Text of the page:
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Ahead of a meeting with the president, 550 people who were Vladimir Putin’s election agents at the March presidential election were invited on Sunday to Moscow to meet with the Kremlin and government leadership. They discussed seven pre-election articles of the president, and will from now on meet with their former candidate on a regular basis.
It has been decided to make the institution of agents permanent, all the more as most of them will join the presidential movement All-Russia Popular Front, the Kommersant daily writes. They will act pro bono. Yesterday, the agents took part in the work of seven panels, each discussing one of the president’s seven pre-election articles. High-ranking Kremlin and government officials took part in sessions of each of the panels.
Thus in the Democracy and the Quality of State panel, president’s spokesman Dmitry Peskov spoke sympathetically about the people attending mass rallies of 2011–2012. Recollecting troublesome times of policy of all-permissiveness preceding the 2000s he stated that a new social class of “well-fed”, ”comfortably feeling people” emerged in cities with the population over one million people.
“The ‘well-fed’ grew dissatisfied as they wanted to invest in their state, in democracy, wanted to be involved in the management of the country, in its future, but at this point our state stalled, as our state is inert in its nature,” the newspaper quoted him as saying. Peskov noted however that each of these people is dissatisfied with “small things” – the absence of a kindergarten, bad education at schools, bribes.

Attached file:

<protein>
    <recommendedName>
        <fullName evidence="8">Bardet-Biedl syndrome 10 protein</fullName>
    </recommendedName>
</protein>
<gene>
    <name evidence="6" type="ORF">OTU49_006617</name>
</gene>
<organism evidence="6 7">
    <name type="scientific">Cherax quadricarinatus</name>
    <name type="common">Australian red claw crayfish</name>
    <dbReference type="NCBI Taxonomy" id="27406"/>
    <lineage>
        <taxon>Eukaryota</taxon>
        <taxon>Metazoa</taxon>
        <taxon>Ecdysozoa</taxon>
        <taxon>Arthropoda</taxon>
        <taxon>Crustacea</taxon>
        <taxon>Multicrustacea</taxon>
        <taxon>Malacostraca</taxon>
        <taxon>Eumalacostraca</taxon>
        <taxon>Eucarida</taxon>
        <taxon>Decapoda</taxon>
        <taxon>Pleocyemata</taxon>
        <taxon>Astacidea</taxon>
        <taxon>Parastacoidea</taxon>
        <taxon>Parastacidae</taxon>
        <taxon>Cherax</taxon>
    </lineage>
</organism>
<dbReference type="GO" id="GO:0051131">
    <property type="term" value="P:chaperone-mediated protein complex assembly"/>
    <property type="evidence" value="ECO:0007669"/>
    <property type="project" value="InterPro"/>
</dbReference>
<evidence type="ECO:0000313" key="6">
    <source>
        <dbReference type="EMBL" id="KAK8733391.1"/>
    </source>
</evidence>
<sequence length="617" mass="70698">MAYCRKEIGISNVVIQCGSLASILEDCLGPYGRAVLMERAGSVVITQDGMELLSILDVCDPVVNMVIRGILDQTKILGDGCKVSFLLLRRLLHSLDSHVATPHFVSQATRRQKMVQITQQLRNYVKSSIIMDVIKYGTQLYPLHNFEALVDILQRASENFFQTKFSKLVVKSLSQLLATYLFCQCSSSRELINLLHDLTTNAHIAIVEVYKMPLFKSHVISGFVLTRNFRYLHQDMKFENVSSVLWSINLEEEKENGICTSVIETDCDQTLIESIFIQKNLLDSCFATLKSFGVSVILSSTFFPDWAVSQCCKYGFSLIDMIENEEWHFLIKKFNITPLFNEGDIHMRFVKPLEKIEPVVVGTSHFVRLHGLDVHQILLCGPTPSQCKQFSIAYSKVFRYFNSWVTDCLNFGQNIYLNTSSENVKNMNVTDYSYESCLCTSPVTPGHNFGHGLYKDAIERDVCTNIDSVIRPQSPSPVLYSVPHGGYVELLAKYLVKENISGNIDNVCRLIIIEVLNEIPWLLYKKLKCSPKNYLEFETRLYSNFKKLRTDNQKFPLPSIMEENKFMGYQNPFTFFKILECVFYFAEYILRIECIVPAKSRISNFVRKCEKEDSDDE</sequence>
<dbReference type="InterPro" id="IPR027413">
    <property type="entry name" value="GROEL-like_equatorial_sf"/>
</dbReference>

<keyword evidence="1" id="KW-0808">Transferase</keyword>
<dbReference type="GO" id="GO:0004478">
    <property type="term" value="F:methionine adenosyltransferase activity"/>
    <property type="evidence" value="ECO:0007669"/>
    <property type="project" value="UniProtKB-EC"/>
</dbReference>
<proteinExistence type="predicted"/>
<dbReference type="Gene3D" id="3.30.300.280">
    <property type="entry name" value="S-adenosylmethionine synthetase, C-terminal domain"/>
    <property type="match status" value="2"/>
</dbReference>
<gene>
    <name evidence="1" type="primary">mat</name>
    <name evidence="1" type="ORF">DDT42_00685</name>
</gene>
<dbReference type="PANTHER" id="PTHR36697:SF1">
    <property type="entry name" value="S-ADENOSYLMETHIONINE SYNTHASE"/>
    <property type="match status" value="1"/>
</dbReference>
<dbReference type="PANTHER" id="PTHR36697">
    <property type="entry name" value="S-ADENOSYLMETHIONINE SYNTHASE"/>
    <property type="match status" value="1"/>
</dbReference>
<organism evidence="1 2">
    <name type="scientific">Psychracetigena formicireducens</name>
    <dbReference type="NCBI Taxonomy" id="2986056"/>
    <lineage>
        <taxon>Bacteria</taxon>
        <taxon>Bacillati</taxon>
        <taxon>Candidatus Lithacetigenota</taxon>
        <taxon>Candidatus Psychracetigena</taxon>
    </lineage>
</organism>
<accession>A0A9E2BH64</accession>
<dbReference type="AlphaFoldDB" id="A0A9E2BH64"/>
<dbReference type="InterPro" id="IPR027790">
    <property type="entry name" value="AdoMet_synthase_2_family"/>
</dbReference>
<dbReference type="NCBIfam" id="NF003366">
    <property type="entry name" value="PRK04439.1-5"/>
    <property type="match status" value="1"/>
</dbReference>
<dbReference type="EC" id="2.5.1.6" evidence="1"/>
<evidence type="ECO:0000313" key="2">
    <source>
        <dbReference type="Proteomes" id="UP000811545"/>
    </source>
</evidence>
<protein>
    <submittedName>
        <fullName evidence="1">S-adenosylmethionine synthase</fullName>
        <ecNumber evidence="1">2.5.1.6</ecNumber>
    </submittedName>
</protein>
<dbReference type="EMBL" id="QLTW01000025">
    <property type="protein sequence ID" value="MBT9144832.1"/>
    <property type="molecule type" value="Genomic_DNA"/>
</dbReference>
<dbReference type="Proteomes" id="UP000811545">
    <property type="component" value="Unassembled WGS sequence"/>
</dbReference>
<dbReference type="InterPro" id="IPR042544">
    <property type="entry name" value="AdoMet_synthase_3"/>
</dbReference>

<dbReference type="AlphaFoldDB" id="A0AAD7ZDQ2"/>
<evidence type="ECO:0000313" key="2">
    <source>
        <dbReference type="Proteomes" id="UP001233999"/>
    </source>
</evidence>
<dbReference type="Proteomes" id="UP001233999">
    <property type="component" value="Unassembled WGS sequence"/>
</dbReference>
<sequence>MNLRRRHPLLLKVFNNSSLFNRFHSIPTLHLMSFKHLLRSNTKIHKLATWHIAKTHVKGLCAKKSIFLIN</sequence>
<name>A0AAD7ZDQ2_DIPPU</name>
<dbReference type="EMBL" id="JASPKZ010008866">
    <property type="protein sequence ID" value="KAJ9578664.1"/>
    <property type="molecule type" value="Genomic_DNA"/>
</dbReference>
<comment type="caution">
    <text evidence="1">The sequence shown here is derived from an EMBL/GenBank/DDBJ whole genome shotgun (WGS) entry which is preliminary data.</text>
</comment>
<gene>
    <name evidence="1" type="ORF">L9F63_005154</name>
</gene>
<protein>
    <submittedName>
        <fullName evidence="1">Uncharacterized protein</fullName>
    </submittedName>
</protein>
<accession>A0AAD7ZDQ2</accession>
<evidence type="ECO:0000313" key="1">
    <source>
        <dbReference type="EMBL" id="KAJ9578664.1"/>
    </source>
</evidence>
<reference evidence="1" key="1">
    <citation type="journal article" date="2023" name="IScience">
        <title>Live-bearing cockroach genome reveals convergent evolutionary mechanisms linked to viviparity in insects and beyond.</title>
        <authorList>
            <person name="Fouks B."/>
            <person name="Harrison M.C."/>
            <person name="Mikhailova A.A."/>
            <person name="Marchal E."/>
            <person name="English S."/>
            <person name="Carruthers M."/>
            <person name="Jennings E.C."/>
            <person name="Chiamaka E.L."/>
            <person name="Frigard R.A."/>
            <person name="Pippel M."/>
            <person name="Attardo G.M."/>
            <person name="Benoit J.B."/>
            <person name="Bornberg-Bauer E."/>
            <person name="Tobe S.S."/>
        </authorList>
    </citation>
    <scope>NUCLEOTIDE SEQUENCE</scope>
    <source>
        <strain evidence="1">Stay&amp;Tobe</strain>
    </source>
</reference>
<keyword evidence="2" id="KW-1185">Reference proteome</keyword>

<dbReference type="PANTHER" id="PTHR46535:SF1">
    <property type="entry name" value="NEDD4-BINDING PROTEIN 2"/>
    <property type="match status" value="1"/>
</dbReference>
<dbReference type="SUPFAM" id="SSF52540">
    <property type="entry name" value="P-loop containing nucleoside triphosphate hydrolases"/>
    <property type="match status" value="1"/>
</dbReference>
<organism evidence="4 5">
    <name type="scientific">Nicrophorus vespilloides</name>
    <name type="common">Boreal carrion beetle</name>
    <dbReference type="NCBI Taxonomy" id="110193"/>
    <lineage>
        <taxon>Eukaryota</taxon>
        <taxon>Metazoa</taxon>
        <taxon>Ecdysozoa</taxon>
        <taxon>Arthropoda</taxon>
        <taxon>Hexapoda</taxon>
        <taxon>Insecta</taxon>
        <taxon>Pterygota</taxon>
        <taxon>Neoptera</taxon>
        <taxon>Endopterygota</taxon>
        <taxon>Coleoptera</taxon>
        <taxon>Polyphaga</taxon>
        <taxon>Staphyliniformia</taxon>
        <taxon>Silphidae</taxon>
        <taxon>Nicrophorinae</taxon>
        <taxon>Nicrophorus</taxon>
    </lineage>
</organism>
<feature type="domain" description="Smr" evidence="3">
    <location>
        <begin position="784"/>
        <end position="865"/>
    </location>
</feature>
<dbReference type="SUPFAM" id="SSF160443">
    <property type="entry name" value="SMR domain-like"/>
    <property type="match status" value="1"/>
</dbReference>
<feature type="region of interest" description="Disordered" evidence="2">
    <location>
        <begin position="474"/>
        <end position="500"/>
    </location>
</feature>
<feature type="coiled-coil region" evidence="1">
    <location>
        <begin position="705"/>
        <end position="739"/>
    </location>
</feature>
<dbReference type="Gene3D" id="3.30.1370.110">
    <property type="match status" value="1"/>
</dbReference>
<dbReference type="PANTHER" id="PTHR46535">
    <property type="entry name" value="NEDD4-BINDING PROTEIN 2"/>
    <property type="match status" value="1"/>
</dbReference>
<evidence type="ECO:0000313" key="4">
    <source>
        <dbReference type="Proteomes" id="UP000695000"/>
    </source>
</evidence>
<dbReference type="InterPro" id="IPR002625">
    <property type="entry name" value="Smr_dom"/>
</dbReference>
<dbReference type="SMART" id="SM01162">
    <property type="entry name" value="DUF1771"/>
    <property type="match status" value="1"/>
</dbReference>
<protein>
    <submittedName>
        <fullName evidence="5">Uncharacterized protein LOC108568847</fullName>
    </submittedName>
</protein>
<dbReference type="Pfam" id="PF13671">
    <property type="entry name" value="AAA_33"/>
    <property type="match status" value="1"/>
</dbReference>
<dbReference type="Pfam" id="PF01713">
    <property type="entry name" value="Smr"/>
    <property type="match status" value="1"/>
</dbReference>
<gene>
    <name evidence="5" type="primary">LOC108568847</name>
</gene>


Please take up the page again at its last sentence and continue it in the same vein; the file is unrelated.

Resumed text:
Over the past year, Kremlin officials have been referring to protesters as to “Bolotnaya opposition” (named after the rally in Bolotnaya Square), the Kommersant reminds the readers. The tone has changed after political analysts announced publicly about the end of a new protest wave. This thesis was fixed on Sunday by the head of VTsIOM pollster, Valery Fedotov, who said the ratings of the authorities and the United Russia Party have returned to their previous high. However, the authorities don’t flatter themselves. The head of the Russian Security Council, Nikolai Patrushev, warned yesterday that “the danger of the ‘orange revolution’ remains topical and will remain in the future” both in Russia and in CIS member countries.
Speakers also pointed to persons responsible for certain problems. Thus, Dmitry Peskov protected civil servants on the whole, admitting the existence of certain “rogues” among them. By the way, he urged those who question the strictness of punishment for those involved in the Rosoboronservis case, to wait for the court decision.
A source from the presidential administration told the Nezavisimaya Gazeta that election agents are to become the second after the All-Russia Popular Front functional chain connecting the head of state with the society. The question is how ready the links in that chain are for “constructively criticizing” the authorities if they initially enjoy trust-based relations.
“Putin is a bit afraid of communicating with people. In order to be able to speak rather freely, he summons agents who know the line that must not be crossed,” the head of the Centre for Political Technologies, Igor Bunin, is confident. It is likely that censorship towards the election agents will sharply decrease, and the president will get a freer but maximally benevolent audience for communication, the expert notes.